Rastriya Prajatantra Party leaders swear by Gita to stay unitedFrustrated by frequent splits and mergers, followers demand assurances history won’t repeat.
For Nepal’s royalist forces shouldering the agenda of Hindu state, keeping their houses in order has been a tall order.
Over two and a half years after their split, the Kamal Thapa-led Rastriya Prajatantra Party and the Rastriya Prajatantra Party (Sanyukta), led jointly by Pashupati Shumsher Rana and Prakash Chandra Lohani, have once again decided to combine forces.
They announced their merger on Wednesday. The new party has been named Rastriya Prajatantra Party (RPP) and the three (Thapa, Rana and Lohani) will lead the party as chairpersons until the general convention chooses a new leadership. The new party’s agenda remains the same: the restoration of monarchy and the Hindu state.
But Wednesday’s event organised to announce the merger didn’t pass without some drama. Frustrated at seeing their leaders come together and part ways time and again, party members appeared unconvinced; they demanded assurances.
The leaders, who have been demanding that Nepal be declared a Hindu state, were quick to take a vow with a copy of the Bhagawad Gita, the holy book of the Hindus, in their hand.
“You (leaders) have betrayed us several times in the past. We want an assurance that you will not do it again,” said Nawaraj Simkhada, Kathmandu district chief of the party. “You must make a vow by touching the Gita that you will remain united.”
Thapa then held the holy scripture in his hand and promised to live up to the expectations of the cadres and well-wishers.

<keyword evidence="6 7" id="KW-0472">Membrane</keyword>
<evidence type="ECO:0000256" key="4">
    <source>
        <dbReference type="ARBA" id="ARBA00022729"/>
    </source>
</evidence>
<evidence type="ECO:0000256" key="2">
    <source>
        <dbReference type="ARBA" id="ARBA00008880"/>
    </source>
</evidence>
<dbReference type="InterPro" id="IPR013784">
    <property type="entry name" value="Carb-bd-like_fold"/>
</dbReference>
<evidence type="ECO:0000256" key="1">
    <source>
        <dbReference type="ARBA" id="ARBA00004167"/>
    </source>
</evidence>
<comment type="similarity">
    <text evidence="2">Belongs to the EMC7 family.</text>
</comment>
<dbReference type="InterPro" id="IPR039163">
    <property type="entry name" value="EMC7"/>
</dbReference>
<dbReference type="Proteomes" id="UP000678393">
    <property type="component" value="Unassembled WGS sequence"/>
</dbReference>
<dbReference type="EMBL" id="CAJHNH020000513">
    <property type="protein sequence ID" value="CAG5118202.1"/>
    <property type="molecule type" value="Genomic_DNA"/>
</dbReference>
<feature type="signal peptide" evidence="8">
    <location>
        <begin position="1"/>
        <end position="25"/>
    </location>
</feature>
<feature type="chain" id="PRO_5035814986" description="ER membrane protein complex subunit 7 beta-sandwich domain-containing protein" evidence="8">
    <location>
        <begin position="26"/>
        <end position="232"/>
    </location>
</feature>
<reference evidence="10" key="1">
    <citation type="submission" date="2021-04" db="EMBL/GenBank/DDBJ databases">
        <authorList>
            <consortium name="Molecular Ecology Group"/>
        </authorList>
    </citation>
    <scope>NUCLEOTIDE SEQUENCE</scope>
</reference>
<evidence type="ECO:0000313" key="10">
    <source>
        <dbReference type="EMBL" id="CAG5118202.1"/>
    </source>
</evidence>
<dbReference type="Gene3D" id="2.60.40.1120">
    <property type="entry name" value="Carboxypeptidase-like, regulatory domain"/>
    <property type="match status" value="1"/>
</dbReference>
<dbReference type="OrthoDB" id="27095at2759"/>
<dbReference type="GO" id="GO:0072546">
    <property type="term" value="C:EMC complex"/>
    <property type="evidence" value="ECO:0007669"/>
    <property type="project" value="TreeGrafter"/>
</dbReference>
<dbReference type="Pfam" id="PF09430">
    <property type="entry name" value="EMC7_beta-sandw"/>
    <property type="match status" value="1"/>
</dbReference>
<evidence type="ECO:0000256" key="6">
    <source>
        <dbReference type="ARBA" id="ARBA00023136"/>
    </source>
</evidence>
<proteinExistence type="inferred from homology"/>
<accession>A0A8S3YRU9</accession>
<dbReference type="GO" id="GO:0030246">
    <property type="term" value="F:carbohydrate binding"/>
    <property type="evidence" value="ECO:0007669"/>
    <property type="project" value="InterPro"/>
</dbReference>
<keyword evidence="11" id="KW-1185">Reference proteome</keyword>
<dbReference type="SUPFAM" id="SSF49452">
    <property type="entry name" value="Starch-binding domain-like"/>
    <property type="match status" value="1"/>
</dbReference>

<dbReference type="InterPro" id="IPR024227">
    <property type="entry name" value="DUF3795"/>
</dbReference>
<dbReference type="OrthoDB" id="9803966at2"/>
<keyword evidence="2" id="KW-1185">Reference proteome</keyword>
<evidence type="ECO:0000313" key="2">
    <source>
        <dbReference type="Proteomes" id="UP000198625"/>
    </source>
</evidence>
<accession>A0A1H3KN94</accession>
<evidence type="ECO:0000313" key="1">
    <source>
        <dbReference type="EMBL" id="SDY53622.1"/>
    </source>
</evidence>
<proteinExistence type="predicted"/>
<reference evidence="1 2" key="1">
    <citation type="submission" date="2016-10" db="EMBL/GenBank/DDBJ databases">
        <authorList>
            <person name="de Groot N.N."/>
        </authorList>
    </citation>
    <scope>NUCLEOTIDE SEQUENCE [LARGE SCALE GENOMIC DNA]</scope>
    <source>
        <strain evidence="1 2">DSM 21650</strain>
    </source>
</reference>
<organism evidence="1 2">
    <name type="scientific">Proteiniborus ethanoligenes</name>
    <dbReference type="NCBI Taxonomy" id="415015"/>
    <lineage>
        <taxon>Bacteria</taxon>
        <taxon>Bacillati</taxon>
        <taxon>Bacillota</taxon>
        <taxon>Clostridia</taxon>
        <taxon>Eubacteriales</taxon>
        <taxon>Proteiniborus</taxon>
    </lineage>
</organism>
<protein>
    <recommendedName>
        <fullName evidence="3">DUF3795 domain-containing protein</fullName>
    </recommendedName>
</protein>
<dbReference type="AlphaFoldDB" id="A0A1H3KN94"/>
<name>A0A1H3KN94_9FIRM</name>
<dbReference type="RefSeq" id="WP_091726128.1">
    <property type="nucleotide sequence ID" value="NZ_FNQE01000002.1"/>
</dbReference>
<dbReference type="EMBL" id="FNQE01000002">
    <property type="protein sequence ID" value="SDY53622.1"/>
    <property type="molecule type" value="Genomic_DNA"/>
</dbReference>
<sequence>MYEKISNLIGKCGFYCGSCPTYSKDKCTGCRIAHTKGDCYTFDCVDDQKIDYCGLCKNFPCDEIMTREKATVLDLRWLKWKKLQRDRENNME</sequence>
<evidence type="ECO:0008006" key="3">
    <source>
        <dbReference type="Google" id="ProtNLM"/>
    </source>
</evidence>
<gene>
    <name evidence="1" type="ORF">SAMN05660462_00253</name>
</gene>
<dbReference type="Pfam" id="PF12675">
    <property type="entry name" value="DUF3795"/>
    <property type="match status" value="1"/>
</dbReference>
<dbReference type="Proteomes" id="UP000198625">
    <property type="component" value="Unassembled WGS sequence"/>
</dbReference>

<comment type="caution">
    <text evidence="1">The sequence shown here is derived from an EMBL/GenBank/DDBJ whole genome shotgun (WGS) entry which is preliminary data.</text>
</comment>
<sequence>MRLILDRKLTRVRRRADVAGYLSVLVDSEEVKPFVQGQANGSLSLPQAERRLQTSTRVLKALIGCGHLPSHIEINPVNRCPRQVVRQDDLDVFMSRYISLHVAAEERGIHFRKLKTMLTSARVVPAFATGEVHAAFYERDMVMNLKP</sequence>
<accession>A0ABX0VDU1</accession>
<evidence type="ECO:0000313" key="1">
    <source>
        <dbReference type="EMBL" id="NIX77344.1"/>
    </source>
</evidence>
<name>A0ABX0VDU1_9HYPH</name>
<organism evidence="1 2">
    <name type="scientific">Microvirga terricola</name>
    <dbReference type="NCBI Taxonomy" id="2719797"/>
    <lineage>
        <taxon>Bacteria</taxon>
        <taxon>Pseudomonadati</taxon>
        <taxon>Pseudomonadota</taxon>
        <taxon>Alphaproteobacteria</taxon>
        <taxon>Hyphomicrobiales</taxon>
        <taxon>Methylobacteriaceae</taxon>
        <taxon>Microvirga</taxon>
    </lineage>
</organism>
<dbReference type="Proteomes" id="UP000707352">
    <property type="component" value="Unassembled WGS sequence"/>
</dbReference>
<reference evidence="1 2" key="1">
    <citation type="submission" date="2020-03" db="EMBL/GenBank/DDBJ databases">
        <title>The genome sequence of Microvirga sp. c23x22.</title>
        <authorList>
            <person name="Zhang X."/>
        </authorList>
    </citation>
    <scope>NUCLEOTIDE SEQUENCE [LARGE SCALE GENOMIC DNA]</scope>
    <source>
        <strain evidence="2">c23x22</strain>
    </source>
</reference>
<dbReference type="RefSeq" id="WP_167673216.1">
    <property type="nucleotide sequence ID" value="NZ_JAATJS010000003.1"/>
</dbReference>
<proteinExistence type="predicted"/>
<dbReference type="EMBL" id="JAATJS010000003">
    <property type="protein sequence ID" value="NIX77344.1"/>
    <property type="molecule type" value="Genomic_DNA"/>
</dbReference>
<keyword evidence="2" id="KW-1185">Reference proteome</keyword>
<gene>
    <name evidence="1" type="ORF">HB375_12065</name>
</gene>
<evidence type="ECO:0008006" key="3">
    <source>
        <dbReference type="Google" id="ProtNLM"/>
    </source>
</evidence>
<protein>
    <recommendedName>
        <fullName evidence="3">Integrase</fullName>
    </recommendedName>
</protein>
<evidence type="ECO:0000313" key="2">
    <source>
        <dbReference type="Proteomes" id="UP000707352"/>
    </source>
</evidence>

“I swear by taking the Gita in my hand that the party will stand united,” said Thapa.
Rana and Lohani then followed suit.
With just one seat in Parliament, the party shares the fifth position in the House with Rastriya Janamorcha and Nepal Majdoor Kisan Party.
This is, however, not the first time these forces have announced unification.
The Thapa-led RPP-Nepal and Rana-led RPP entered into a merger on November 21, 2016, and named the party Rastriya Prajatantra Party. But They could hardly remain together for six months and parted ways in August the next year.
Rana left the party claiming that Thapa was running the party “in an autocratic way”. In March 2017, Lohani quit Thapa levelling similar charges against Thapa.
Many senior party leaders, including Padma Sundar Lawati and Kesar Bahadur Bista, too, deserted Thapa, accusing him of monopolising the party.
Rajendra Lingden, the only elected lawmaker of the party, said it was the personal ego of leaders that had led to splits in the past. “The people are closely watching our leadership,” he said. “They will not give us another chance.”
Thapa, Rana and Lohani, in November 2018, had again announced a merger to form a single party. The unification, scheduled for November 23 that year, couldn’t materialise.